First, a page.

Tom Knight / Disney

In the last week Disney have announced that one of the characters in the upcoming live-action version of Beauty and the Beast is gay, and they’ve featured their first ever same-sex kiss in a cartoon.

What a week for the House of Mouse… I was pretty shocked to be fair. Happy, but shocked. I think we all know Disney doesn’t have the most inclusive background. But bravo to them for catching up and representing our community.

As you can expect, there has been a lot of debate whether or not it’s appropriate for kids to be watching this. But why is it even being discussed? It’s 2017, not 1964. Some people honestly believe a gay kiss in a Disney cartoon is going to ‘recruit’ children to be gay. I watched heterosexual people kissing my whole childhood and I’m a fully fledged homosexual.

YouTube / Disney XD

Having LGBT+ characters portrayed on film and TV is so important. It makes our youth realise it’s natural and a part of life. Plus it sends a message to anyone struggling with their sexuality that there’s nothing wrong with who they are.

I honestly don’t understand what harm it would ever do to a child. One question I’ve been asking everyone that objects is ‘are you ok with a heterosexual pair kissing?’. The answer is almost always yes, which shines a light over the fact it’s more about the parents’ opinions and attitudes about sexuality. That makes me sad. Just when you feel real progress is being made, something like this comes along and reminds you how some people see us.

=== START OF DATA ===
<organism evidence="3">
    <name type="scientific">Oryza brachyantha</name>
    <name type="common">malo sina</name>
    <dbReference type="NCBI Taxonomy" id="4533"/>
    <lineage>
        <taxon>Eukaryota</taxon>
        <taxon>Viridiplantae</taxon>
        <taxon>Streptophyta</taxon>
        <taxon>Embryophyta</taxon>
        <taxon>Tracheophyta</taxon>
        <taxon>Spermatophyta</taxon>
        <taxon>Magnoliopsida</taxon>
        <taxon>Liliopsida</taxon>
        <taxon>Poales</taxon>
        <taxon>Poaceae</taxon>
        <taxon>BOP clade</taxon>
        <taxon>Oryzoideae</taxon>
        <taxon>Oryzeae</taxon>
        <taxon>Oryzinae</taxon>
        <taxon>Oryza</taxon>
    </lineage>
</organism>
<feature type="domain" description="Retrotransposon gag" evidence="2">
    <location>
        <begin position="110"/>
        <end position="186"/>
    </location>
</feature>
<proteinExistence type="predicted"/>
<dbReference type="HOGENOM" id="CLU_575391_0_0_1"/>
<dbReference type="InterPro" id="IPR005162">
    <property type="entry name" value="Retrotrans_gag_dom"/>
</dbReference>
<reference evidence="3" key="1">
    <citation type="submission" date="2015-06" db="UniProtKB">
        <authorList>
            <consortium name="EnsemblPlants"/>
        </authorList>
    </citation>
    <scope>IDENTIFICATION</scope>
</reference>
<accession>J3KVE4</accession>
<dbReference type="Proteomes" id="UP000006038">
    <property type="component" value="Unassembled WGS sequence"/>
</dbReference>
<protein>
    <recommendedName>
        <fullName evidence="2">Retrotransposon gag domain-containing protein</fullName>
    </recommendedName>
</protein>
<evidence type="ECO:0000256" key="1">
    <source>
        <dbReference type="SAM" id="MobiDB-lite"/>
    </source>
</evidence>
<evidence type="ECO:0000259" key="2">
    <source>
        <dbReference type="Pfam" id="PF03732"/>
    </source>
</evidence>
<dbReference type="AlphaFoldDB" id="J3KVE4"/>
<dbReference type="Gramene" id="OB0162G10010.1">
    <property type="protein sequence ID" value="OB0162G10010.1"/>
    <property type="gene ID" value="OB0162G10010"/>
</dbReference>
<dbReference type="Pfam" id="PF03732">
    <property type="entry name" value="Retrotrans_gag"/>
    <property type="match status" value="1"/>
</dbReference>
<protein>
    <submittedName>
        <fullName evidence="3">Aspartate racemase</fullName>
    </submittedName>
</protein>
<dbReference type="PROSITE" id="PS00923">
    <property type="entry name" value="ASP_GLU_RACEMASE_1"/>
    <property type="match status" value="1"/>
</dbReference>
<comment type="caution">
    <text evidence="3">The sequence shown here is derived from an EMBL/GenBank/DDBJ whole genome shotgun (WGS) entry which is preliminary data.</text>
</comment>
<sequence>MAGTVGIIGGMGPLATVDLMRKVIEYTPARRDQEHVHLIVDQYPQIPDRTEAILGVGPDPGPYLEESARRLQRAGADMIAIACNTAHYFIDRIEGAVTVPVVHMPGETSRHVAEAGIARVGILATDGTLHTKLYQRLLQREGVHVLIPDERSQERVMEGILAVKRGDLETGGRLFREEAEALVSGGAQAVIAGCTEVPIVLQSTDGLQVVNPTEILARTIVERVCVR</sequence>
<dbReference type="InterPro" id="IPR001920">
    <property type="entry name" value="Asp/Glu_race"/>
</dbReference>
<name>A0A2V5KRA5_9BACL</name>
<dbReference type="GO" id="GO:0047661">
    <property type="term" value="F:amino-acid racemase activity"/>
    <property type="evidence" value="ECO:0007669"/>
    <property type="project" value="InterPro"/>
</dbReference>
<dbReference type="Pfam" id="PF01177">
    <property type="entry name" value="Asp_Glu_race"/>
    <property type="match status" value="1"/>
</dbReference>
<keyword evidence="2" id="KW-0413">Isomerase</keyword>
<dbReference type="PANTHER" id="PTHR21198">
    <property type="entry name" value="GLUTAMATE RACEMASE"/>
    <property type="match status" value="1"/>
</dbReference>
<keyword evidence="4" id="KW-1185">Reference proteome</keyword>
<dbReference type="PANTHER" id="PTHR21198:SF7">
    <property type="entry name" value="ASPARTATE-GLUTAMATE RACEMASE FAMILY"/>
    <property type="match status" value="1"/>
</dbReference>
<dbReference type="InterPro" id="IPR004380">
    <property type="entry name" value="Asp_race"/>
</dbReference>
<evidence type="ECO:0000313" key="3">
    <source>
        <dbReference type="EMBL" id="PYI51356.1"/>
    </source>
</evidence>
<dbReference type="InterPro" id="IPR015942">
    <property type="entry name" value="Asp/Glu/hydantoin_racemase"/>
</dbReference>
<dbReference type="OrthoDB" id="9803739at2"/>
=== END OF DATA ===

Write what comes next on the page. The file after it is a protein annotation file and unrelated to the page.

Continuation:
Just check out some of the comments from an online article this week:

Let’s be honest, it’s only been in recent years that LGBT+ people have had bigger and more regular story lines in mainstream TV shows and film. We’re making progress, but with mental health and suicide being a major part of our community, we need to be sending a message to the younger generations that being gay is OK – whether they are LGBT+ or not.

To have LGBT+ characters in kids’ media is a great step and will definitely help the thousands of children and teenagers struggling with their own feelings. We need to be reaching young minds, normalising homosexuality and showing them it’s just love. That’s all it is.

Having gay people represented in media does not make your child gay… Just like standing in a garage doesn’t make them think they’re a car.

I can’t actually remember seeing anything with a gay character in it until I was about 15, and by then my mind was messed up from battling with my own sexuality. Maybe I was just oblivious but I think I’d remember. To have same-sex people and relationships portrayed would only be a good thing.  I know it would have helped me not go down some very dark paths. But I fear we have a long way to go before it becomes a regular occurrence. Especially in the mainstream media. We can hope though…

Remember… People aren’t born homophobic, society teaches that.

Follow Tom on Twitter – @TJ_Knight